before they were born? And so, you know, she said, `Mom, you know, where was
I before I was born?' And I was sort of at a loss for words. But I told her
she was floating around up in the sky. And then she said, `Well, was
Audrey--Audrey's her baby sister--was Audrey with me?' And I said, `Yeah.
Audrey was with you.' And you know, she got this smile that was just sort of,
the world all made sense and felt all put together for her. But somehow in
telling her that, I had this vision of this boy that we didn't have being with
them, which is just heartbreaking to me. And so that baby is really present
in our lives in these unexpected ways. And I imagine that baby will stay
there for quite a long time.

GROSS: After you had your abortion, how long did you wait before trying to
get pregnant again, and were you afraid to get pregnant again?

Ms. WEIL: Well, we had a few complications which were unexpected after we
had the abortion. But my very strong desire was to get pregnant again right
away. I was deeply, deeply upset by the loss of that baby and felt that the
only way to get back on my feet was to get pregnant again. And I wound up
getting pregnant again about four months later.

GROSS: And were you worried during the pregnancy that, after the five-month
sonogram, they'd find what they found before?

Ms. WEIL: Oh, I was terrified. And I found myself not letting myself
believe in the pregnancy at all until we'd sort of, you know, gotten the clean
bill of health. And I think that that's a very common experience for women
who've lost pregnancies for all sorts of reasons, including just having a
natural miscarriage that you don't want to let your heart start hoping for the
future you're going to have with that child until you've gotten past the point
where you lost the previous pregnancy.

GROSS: My guest is Elizabeth Weil. Her article, "A Wrongful Birth?" was
published in last Sunday's New York Times magazine. We'll talk more after a
break. This is FRESH AIR.


GROSS: My guest is journalist Elizabeth Weil. Her article, "A Wrongful
Birth?" question mark, was published in last Sunday's New York Times magazine.

I want to get back to the wrongful birth lawsuits that have been filed. And
these are suits that people file against doctors for not having informed them
that the baby that the woman was carrying had serious developmental
impairments. You write that you think these lawsuits may bias the system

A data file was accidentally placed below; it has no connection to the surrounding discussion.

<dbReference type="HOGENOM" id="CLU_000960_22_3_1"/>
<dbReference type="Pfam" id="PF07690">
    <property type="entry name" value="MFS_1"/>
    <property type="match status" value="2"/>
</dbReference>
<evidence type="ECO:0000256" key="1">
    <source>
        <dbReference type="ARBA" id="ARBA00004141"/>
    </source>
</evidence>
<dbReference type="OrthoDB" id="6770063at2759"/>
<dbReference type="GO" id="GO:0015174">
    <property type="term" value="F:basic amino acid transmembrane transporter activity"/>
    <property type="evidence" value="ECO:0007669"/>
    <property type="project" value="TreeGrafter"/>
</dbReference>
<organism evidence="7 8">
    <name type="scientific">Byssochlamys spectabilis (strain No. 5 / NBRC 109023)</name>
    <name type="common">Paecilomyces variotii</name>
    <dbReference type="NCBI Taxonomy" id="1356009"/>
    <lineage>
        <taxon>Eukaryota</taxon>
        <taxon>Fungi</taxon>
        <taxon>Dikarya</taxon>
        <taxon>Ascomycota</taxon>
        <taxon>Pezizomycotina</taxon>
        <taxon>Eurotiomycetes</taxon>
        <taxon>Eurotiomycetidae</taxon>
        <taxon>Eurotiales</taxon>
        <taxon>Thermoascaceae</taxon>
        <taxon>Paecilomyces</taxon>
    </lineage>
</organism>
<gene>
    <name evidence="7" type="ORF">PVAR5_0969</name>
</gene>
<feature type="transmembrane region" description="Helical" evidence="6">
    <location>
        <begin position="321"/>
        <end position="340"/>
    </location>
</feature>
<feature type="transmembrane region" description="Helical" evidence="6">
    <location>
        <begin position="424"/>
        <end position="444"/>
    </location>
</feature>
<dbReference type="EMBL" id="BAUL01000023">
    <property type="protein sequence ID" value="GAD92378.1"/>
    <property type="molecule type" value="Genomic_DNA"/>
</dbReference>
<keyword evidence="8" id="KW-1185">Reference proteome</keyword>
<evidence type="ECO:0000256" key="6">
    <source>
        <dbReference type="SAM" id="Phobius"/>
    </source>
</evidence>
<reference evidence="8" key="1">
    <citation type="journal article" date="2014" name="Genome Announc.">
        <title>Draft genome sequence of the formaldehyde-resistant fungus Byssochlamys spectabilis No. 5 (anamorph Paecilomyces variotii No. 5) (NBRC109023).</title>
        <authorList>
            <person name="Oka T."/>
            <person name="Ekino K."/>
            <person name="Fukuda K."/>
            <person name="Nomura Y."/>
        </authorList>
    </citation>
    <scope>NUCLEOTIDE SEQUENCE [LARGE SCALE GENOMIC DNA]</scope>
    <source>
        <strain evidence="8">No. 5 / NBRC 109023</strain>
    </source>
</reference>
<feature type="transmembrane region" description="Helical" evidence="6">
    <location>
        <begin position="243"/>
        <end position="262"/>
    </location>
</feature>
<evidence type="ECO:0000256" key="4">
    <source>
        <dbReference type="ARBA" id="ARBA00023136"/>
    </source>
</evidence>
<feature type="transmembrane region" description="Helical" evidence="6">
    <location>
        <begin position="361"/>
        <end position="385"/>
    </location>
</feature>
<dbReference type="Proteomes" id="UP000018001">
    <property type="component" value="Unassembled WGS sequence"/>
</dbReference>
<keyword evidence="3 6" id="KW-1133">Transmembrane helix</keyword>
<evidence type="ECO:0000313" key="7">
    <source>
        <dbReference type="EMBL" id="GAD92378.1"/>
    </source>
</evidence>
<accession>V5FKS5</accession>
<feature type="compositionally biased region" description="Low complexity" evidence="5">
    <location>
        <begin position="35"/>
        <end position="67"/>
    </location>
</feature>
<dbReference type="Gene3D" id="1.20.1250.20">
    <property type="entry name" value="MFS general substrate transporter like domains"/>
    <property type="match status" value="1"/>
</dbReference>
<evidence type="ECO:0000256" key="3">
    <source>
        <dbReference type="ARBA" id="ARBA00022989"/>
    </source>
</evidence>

toward termination of the pregnancy. Why?

Ms. WEIL: Well, you know, there's a lot of fear of litigation in general,
and I spoke with quite a few people about this matter. And there's a fear
that the very presence of the test suggests that these diseases are something
that you do not want to have. You know, we don't test for things that we all
consider to be OK. And so if there is a test for Down's or a prenatal test
for Down's or there is a prenatal test for cystic fibrosis, or there is a
prenatal test for fragile X, suggest that perhaps you don't want to have this
baby, and then I think the medical establishment sort of incorporates that.
Then there are subtle ways, it seems, in which the system tries to shepherd
parents towards not having this baby.

GROSS: The Republican Senator Sam Brownback and Democratic Senator Ted
Kennedy have sponsored a bill that relates to what you're talking about. It's
called the Prenatally Diagnosed Conditions Awareness Act. Would you explain
the intention of this bill?

Ms. WEIL: Yes. The intention of the bill is to give parents more positive
information about what living with a disabled child would be like. And there
are actually a lot of studies out there that show that raising an impaired
child is on the whole a lot less different from raising a so-called normal
child than a lot of us imagine it will be. And so right now, often when a
woman goes in for an amniocenteses to find out, you know, if there are genetic
defects with her baby, she's given a very clinical picture of what Down's
syndrome is and how that is defective. So the intent is to give prospective
parents a much more balanced and positive outlook on what it's like to raise
disabled children.

GROSS: You know, what I was wondering among other things while reading your
article, I know that a lot of people strenuously object to the idea of
terminating a pregnancy because a sonogram or another test indicated that the
baby would have impairments, serious impairments. At the same time, I think a